R.E.M. Unplugged: The Complete 1991 and 2001 Sessions
4.5 out of 5 stars
When R.E.M. put a period on their career as a band in 2011, it didn’t take Einstein to figure out what would happen next: another sweep through the vaults for any potential anniversary-reissue bonus tracks or other overlooked material.
One also doesn’t have to be a genius to deduce that most bands reconfigure and repackage their work for three main reasons: contract fulfillment, revenue and/or ego. Regarding quality enhancement or format updating, see reasons two and three. In those cases, demand is another valid reason; in fact, Universal Music Enterprises and Warner Bros. Records just announced on May 28 that they’ve partnered to remaster and release R.E.M.’s entire catalog for iTunes.
But just before that, R.E.M. released the digital and CD versions of another album package that contradicts this cynical-sounding analysis. R.E.M. Unplugged: The Complete 1991 and 2001 Sessions, is about as far from bottom-of-the-barrel scrapings as a hologram is from a breathing Michael Jackson. Originally released on vinyl in April for Record Store Day, this collection is a first-time offering of the band’s appearances on MTV’s famed “Unplugged” show. Until this year, these performances had not been committed to disc or sold commercially (legally, anyway). Whether they were holding out on us or couldn’t get rights clearances doesn’t really matter now; the music is here, and you need it. By stripping their work to its most elemental form, this collection expresses their artistry in a truly definitive way.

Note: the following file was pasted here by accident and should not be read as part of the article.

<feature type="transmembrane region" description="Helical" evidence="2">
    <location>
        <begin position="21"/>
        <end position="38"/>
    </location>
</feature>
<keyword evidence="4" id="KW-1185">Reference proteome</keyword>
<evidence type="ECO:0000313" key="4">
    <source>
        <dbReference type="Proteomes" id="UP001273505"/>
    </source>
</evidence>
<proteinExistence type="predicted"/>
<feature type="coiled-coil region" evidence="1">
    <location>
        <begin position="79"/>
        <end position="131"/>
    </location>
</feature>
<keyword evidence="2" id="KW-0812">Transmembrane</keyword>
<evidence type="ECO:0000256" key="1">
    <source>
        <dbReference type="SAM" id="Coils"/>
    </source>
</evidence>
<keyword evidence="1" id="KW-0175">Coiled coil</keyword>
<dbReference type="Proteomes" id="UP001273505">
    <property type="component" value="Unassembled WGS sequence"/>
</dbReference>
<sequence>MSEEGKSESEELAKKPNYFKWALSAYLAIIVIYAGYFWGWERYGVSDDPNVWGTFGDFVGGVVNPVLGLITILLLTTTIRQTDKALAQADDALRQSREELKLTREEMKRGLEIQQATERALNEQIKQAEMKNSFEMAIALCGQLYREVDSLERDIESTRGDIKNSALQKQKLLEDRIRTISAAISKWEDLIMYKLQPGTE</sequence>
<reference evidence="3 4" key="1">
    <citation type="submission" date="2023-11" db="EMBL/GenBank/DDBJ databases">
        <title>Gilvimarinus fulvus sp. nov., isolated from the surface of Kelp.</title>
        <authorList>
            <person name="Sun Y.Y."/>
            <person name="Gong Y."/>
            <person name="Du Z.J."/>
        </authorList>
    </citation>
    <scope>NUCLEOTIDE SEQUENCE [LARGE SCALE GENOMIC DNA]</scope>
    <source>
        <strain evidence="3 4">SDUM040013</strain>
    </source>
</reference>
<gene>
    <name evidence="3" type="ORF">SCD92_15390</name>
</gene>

For any R.E.M. fan, sitting in the audience at an intimate unplugged performance would have been a holy-grail experience. Those who were lucky enough to attend either — or both — of these tapings certainly knew they were witnessing something special, especially considering how groundbreaking the show was when it first went on the air in 1989. A video trailer on the band’s site shows the first taping followed the initial format concept: a truly unplugged gang of musicians sitting on barstools, strumming away. Berry played congas, not a kit, and it changes the dynamic considerably.
The only band to appear twice, R.E.M. taped “Unplugged” sessions in 1991 and 2001. In those 10 years, they went from a well-respected band finally earning serious mainstream recognition with their first No. 1 album, Out of Time, to one of the biggest bands in the world. They also went from a collaborative four-piece to a three-piece after drummer Bill Berry left in 1997. On the first session, the foursome was accompanied by longtime auxiliary member Peter Holsapple; in 2001, Scott McCaughey, Ken Stringfellow and drummer Joey Waronker helped out.
For the second show, they stood behind mics, and Waronker played a drum kit; there’s a fuller sound overall. But they still played to a small roomful of people—fans included; they pushed to assure it wasn’t an industry-only (read: inattentive) audience.